Image for post
Image for post

Object-Seeking Robot Wins PennApps XVII

Penn Engineering
Jan 23, 2018 · 2 min read

By Lida Tunesi

An object-seeking robot took home the grand prize at PennApps XVII, beating more than 150 tech projects developed over the course of a weekend.

Hackathon contestants arrive on a Friday afternoon, form teams and come up with ideas for digital apps or hardware hacks, which they must complete before a demo session on Sunday morning. There, the projects are evaluated by a panel of tech industry judges, who rate them on originality, technical difficulty, polish, and usefulness. Almost $25,000 in prizes were at stake.

A project known as CloudChaser took home the gold.

CloudChaser is a robot that can recognize objects and follow commands to seek them out. Using an onboard Amazon Echo Dot, users ask Alexa for the object they wish to be found; the robot then scans the environment for that object and rolls to it once it’s identified. The image analysis, a computationally intensive process, is done in the cloud, which means that the software that powers CloudChaser can run on any device that is able to connect to Wi-Fi

In second place was ModWare, a hardware development kit designed for software engineers. Physical modules, such as knobs or sliders, are placed on a magnetized board and can be controlled from a visual interface. The modules can also be programmed to control different functions in the software.

In third place was ScavengAR, a mobile game that lets friends compete in a scavenger hunt through augmented reality on their phones. One player hides a virtual penguin in the room and the other players sort through visual distractions to find the penguin first.

The other finalists were:

Hand-motion Controlled Car, a remote-control car that moves according to the motion of a special pair of gloves worn by the driver.

Gradian, a mobile and web app that facilitates better communication between professors and students during lectures.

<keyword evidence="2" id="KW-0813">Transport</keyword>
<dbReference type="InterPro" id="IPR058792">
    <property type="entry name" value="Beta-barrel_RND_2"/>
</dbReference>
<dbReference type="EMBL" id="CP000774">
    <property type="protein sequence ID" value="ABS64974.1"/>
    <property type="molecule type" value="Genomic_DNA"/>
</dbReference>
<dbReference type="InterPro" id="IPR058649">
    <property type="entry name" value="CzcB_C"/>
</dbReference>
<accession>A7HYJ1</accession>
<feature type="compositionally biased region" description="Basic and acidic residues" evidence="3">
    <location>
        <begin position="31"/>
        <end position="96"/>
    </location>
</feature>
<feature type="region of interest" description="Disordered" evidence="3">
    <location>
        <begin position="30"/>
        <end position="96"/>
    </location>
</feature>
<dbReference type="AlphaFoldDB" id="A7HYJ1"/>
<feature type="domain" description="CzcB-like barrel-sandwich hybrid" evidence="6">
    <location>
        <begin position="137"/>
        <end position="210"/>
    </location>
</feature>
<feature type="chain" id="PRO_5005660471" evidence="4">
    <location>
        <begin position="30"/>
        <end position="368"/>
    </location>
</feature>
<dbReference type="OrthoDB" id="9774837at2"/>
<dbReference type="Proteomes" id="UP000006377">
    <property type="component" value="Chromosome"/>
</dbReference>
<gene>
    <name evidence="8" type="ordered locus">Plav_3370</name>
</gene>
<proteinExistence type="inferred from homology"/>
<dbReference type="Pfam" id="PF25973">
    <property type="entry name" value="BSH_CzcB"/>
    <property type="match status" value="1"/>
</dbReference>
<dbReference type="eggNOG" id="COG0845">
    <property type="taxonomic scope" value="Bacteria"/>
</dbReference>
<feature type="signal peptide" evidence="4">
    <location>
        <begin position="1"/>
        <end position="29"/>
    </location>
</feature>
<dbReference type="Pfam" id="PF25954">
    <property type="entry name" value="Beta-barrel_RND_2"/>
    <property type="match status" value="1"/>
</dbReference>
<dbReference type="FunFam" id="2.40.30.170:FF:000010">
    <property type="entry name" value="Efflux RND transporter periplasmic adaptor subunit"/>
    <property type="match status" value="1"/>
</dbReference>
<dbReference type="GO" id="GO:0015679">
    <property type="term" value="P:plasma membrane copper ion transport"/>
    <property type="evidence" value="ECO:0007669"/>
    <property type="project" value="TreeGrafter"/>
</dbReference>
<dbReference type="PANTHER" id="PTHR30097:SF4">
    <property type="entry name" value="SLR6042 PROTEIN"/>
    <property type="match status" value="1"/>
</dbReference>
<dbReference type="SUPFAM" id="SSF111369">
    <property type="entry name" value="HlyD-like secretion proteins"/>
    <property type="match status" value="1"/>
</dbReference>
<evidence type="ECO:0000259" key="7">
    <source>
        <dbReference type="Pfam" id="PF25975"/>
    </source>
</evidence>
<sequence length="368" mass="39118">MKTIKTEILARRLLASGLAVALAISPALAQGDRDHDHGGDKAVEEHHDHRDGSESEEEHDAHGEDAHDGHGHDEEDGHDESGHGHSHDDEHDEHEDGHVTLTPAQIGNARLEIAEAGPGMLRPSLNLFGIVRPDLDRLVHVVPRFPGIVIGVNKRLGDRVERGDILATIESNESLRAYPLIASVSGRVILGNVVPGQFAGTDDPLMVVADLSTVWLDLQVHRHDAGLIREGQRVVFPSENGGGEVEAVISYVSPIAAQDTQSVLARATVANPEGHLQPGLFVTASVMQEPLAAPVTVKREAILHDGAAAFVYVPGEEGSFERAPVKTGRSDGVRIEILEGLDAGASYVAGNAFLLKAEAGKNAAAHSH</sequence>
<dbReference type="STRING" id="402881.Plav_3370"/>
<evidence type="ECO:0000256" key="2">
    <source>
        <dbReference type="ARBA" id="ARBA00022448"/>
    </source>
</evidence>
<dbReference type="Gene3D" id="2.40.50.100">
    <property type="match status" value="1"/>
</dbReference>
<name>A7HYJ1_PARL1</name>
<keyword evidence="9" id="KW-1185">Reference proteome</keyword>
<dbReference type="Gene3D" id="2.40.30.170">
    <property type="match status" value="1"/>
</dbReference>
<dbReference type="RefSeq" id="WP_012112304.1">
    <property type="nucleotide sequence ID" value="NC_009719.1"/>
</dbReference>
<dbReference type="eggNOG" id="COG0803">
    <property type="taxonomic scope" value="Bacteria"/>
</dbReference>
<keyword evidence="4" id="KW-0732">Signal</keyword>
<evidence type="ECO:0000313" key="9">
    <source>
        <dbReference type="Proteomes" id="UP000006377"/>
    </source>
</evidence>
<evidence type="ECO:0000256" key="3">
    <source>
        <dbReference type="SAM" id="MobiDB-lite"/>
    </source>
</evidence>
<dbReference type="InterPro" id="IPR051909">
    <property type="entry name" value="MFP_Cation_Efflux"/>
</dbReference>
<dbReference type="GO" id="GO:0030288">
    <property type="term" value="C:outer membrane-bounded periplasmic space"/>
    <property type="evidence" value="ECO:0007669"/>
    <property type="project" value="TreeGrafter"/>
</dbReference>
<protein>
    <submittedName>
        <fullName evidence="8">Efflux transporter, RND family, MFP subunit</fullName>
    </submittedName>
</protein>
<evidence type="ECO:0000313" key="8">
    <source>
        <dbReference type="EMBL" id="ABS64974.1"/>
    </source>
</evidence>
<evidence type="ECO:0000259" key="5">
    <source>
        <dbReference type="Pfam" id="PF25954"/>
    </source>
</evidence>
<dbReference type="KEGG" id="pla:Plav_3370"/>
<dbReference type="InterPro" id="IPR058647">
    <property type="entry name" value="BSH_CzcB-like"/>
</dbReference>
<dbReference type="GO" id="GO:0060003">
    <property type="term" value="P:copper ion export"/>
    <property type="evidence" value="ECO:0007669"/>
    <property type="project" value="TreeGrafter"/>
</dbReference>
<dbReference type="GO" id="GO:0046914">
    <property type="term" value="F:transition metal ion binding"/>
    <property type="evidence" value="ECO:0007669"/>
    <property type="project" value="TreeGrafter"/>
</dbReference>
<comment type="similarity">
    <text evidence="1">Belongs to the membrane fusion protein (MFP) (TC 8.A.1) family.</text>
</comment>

FunkBud, a music player that lets users join in and control the instruments.

DEREZ, an app that allows users to design an augmented reality racetrack for their remote-control car, and zoom through from the car’s perspective via an Oculus headset.

Beat, an app that lets friends put their DJ skills to the test, competing to choose songs that best match up with the song currently playing.

Lochness, an interface that judges whether website users are bots or humans by tracking their mouse movements and activities.

Running into the 90s, in keeping with the Hackathon’s “retro” theme, a game in which playing different chords on a keyboard correspond to the character’s motions.

Zeppelin, a travel app that reports the carbon footprint of your flight or drive and suggests a corresponding donation to a carbon offset organization.

Penn Engineering

Medium is an open platform where 170 million readers come to find insightful and dynamic thinking. Here, expert and undiscovered voices alike dive into the heart of any topic and bring new ideas to the surface. Learn more

Follow the writers, publications, and topics that matter to you, and you’ll see them on your homepage and in your inbox. Explore

If you have a story to tell, knowledge to share, or a perspective to offer — welcome home. It’s easy and free to post your thinking on any topic. Write on Medium

Get the Medium app

A button that says 'Download on the App Store', and if clicked it will lead you to the iOS App store
A button that says 'Get it on, Google Play', and if clicked it will lead you to the Google Play store